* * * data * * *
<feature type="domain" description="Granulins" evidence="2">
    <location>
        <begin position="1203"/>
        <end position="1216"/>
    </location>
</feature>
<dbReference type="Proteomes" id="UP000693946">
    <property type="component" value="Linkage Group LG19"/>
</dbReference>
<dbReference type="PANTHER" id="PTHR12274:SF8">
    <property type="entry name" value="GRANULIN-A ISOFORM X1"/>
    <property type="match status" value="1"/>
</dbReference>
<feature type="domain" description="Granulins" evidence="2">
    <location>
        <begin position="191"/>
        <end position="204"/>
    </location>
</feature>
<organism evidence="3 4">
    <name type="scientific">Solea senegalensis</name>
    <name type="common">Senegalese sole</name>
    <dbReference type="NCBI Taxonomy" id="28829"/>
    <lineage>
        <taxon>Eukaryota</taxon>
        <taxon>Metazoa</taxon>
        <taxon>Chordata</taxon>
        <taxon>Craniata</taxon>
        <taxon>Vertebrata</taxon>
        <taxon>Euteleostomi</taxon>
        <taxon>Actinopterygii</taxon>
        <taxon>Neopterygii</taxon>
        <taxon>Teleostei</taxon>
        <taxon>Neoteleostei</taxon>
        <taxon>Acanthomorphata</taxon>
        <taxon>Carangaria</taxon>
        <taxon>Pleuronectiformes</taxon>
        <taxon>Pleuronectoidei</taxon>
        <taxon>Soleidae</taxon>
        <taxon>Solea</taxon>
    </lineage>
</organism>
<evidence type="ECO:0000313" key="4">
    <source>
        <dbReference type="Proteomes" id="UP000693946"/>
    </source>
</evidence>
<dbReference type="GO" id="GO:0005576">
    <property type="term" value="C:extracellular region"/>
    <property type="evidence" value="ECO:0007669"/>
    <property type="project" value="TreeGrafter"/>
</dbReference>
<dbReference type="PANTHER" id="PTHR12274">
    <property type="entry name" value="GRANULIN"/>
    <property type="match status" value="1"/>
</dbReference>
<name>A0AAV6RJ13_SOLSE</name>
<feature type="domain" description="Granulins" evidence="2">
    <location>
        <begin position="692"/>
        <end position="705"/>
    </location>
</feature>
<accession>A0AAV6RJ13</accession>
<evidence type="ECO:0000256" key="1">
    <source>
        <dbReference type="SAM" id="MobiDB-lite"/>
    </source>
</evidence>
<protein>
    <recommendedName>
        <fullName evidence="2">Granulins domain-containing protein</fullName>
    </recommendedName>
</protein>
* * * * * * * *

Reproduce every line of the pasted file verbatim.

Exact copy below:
<feature type="domain" description="Granulins" evidence="2">
    <location>
        <begin position="1203"/>
        <end position="1216"/>
    </location>
</feature>
<dbReference type="Proteomes" id="UP000693946">
    <property type="component" value="Linkage Group LG19"/>
</dbReference>
<dbReference type="PANTHER" id="PTHR12274:SF8">
    <property type="entry name" value="GRANULIN-A ISOFORM X1"/>
    <property type="match status" value="1"/>
</dbReference>
<feature type="domain" description="Granulins" evidence="2">
    <location>
        <begin position="191"/>
        <end position="204"/>
    </location>
</feature>
<organism evidence="3 4">
    <name type="scientific">Solea senegalensis</name>
    <name type="common">Senegalese sole</name>
    <dbReference type="NCBI Taxonomy" id="28829"/>
    <lineage>
        <taxon>Eukaryota</taxon>
        <taxon>Metazoa</taxon>
        <taxon>Chordata</taxon>
        <taxon>Craniata</taxon>
        <taxon>Vertebrata</taxon>
        <taxon>Euteleostomi</taxon>
        <taxon>Actinopterygii</taxon>
        <taxon>Neopterygii</taxon>
        <taxon>Teleostei</taxon>
        <taxon>Neoteleostei</taxon>
        <taxon>Acanthomorphata</taxon>
        <taxon>Carangaria</taxon>
        <taxon>Pleuronectiformes</taxon>
        <taxon>Pleuronectoidei</taxon>
        <taxon>Soleidae</taxon>
        <taxon>Solea</taxon>
    </lineage>
</organism>
<evidence type="ECO:0000313" key="4">
    <source>
        <dbReference type="Proteomes" id="UP000693946"/>
    </source>
</evidence>
<dbReference type="GO" id="GO:0005576">
    <property type="term" value="C:extracellular region"/>
    <property type="evidence" value="ECO:0007669"/>
    <property type="project" value="TreeGrafter"/>
</dbReference>
<dbReference type="PANTHER" id="PTHR12274">
    <property type="entry name" value="GRANULIN"/>
    <property type="match status" value="1"/>
</dbReference>
<name>A0AAV6RJ13_SOLSE</name>
<feature type="domain" description="Granulins" evidence="2">
    <location>
        <begin position="692"/>
        <end position="705"/>
    </location>
</feature>
<accession>A0AAV6RJ13</accession>
<evidence type="ECO:0000256" key="1">
    <source>
        <dbReference type="SAM" id="MobiDB-lite"/>
    </source>
</evidence>
<protein>
    <recommendedName>
        <fullName evidence="2">Granulins domain-containing protein</fullName>
    </recommendedName>
</protein>